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Re: snmpconf well, back to work





Juergen Schoenwaelder wrote:
> 
> I believe that the split between a filter script and an action script
> is not useful. In fact, this level of granularity will just turn out
> to be very impractical if you express real-world policies. I actually
> believe that the unit of concern should be a set of logically related
> policy rules. (This probably maps to the concept of a PolicyGroup in
> PCIM.)

I've been collecting and writing examples and haven't yet come up
with any impracticalities, much less a class of policy scenarios
that aren't handled by this architecture.

The split between filter (aka condition) and action follows
existing practice in other policy work (e.g. the policy WG).

Some of the benefits of splitting them include:

- Because all filter information is separate, the
  manager can inspect the filter and understand whether
  to download the policy to an agent
  (i.e. "this policy will never execute on this system so
   I don't need to download it")
- Because filter information is separate, the agent can schedule
  filter evaluation separately from action evaluation.
  If I have 50,000 circuits, I might not want to evaluate the
  filter as often as I want to assert the action. Conversely, if
  the action is more costly than the filter, I might want the
  filter evaluated more frequently (to more quickly discover new
  elements to which to policy should apply)
- The filter expression is known to be idempotent, information
  that both manager and agent can use for optimization.
- It is easier to re-use filter and action expressions when they
  are separate. Imagine a policy authoring environment that lets
  you drag an icon representing "all ethernet access ports" and
  associate it with an icon representing "mark voice with CP 35".

The split is a fundamental part of the architecture so I expect
we can keep coming up with other existing benefits to add to the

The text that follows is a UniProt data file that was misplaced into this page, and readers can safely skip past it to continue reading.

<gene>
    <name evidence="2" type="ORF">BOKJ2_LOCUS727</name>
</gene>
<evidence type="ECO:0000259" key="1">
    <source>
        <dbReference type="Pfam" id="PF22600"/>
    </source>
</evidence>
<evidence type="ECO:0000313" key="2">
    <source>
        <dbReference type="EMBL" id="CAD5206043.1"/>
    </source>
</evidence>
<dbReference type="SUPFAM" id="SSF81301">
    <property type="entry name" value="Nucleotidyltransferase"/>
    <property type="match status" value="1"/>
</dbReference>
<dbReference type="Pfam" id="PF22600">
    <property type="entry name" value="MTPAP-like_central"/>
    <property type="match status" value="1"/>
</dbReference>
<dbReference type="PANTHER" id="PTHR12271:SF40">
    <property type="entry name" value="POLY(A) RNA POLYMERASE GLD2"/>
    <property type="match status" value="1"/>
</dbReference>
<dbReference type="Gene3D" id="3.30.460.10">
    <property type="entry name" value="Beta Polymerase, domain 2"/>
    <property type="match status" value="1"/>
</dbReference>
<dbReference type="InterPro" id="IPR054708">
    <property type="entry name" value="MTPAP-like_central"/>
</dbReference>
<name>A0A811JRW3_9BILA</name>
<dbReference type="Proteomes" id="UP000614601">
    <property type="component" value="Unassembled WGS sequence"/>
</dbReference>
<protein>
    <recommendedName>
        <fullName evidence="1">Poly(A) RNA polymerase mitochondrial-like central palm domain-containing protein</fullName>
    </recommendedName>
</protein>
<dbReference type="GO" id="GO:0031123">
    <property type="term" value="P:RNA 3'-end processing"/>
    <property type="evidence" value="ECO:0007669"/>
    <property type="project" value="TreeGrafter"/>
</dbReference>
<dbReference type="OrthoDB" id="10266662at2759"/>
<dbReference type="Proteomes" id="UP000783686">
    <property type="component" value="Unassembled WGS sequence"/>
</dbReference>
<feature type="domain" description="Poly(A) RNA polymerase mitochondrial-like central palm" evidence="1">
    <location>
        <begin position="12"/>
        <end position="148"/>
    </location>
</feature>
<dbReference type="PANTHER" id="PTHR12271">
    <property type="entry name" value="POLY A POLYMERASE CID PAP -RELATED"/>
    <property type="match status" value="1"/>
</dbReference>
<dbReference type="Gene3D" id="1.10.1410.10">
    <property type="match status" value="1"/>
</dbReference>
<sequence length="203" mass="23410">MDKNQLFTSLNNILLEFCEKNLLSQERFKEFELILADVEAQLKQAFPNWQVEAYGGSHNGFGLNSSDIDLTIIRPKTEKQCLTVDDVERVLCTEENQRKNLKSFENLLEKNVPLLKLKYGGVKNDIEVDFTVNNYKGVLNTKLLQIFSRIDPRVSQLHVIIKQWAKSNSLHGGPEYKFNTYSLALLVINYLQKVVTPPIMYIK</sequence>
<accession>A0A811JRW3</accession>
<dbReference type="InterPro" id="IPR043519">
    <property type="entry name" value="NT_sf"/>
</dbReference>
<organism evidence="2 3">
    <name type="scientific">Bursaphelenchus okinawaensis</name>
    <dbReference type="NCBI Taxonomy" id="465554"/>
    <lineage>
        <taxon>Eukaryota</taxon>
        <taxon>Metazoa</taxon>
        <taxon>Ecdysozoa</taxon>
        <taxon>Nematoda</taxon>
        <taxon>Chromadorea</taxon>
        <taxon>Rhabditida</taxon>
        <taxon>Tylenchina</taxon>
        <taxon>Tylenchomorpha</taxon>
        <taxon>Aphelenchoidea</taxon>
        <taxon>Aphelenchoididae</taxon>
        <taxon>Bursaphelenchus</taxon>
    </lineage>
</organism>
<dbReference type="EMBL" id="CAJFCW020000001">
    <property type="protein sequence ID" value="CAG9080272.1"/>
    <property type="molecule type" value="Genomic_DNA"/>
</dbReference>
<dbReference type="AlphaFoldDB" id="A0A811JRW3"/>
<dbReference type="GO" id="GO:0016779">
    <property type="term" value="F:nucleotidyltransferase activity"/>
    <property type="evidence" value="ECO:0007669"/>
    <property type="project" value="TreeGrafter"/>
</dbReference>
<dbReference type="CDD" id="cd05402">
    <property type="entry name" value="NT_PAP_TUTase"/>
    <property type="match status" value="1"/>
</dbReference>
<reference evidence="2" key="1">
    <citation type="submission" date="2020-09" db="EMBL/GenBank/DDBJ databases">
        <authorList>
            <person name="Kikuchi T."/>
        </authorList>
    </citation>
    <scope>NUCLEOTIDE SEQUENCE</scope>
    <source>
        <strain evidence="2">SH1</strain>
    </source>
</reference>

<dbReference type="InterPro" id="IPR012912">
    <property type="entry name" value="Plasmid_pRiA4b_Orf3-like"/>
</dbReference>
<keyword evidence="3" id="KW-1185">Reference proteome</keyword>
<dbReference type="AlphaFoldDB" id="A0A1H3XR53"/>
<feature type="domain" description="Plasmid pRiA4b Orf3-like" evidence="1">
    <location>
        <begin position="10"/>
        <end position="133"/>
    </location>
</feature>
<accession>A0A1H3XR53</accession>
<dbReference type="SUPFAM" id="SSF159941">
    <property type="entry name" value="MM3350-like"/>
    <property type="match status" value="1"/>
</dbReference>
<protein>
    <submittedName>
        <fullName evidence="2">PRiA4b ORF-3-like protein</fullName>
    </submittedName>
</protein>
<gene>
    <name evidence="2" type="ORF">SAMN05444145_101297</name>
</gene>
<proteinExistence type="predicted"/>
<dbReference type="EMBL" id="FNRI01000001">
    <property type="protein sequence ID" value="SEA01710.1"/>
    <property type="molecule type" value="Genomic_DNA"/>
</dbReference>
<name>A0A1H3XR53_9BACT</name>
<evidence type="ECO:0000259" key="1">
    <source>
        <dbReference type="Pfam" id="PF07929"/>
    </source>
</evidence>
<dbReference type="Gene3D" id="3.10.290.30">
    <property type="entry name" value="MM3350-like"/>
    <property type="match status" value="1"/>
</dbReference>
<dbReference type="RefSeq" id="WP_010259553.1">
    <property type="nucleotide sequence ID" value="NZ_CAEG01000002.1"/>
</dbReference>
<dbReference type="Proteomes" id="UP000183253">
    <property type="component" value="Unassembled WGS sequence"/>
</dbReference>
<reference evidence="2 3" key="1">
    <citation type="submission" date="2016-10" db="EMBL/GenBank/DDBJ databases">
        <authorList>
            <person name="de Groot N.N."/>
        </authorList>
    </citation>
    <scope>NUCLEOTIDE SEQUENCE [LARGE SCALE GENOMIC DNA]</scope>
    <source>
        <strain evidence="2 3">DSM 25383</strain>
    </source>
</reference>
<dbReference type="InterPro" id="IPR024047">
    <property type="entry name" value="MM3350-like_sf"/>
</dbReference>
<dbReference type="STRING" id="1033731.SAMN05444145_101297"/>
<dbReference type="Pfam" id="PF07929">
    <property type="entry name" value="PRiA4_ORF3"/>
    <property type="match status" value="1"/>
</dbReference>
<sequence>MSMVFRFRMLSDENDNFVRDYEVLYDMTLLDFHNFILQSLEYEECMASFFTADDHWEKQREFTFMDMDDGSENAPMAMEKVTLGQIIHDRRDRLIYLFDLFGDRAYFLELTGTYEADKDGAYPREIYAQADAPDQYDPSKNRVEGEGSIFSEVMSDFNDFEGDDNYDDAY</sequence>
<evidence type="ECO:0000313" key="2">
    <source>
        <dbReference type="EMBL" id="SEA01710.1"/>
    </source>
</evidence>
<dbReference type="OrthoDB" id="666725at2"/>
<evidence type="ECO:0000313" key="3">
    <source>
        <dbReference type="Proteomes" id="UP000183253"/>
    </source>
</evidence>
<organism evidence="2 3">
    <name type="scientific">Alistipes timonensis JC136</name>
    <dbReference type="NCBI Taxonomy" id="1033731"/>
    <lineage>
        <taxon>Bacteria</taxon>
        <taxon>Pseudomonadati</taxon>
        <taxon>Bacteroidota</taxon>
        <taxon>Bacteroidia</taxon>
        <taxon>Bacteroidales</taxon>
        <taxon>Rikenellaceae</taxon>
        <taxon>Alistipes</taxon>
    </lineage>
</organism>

list.

> I also expect
> that network operators will prefer to write and handle sets of
> logically related policy rules in a single language and to store them
> in a single file which they push to the managed devices. 

This is true only if they were trying to build policy by hand on top of
a scripting system. We are building them an infrastructure (our
standard plus the applications that will stem from it) that will
make it more convenient than doing it by hand.

> I don't see
> much value in taking such a file on the manager side, to tokenize it a
> bit, turn it into chunks of MIB objects that are pushed to the agent
> by populating perhaps multiple tables and then ask the agent to
> reassemble the data and tokenize the rest into a format that can be
> executed.

I'm not sure if you understand the current document. There's no
tokenization or reassembly of code. Each filter or action 
expression contains everything necessary to do its job.

> Of course, once you accept the idea that policy rule sets are the
> right granularity for distribution at the policy level, you can just
> use RFC 2592 to distribute and invoke policy rule sets.  All which is
> left to do is to reach agreement on a policy language and we are done
> with it.
> 
> While reading the minutes form the Friday meeting, I got the feeling
> that RFC 2592 actually provides answers for quite a few of the issues
> discussed in Pittsburgh such as identifying language versions,
> language extensions, handling and reporting of syntactic errors,
> handling and reporting of execution errors, etc. I recommend that this
> WG leverages existing work and focuses the resources that are
> available on the new stuff that is in front of us and that the WG
> reconsiders the granularity needed to distribute policies to
> policy-enabled managed devices.

Our execution environment is much different than that for the 
Script MIB. While the script MIB is for generic scripted
applications, the PM MIB execution environment is purpose-built
for processing policy expressions. We require facilities
that aren't in the script mib such as:

- Our filter expressions are called once for each element.
- Our action expressions are called once for each element that 
  passed the filter.
- Our expressions expect to be passed the identity of the 
  "current element" as a parameter.
- Our environment periodically re-runs expressions

The script MIB also allows things we need to disallow
- Ad-hoc invocation of expressions
- multiple languages
- download of script by http
- Trap sent on every error
- ... (would require thorough analysis to complete this list)

The Script MIB is a great generic scripting mechanism but it
would be very awkward to use for our application because the
differences are greater than the similarities.


Steve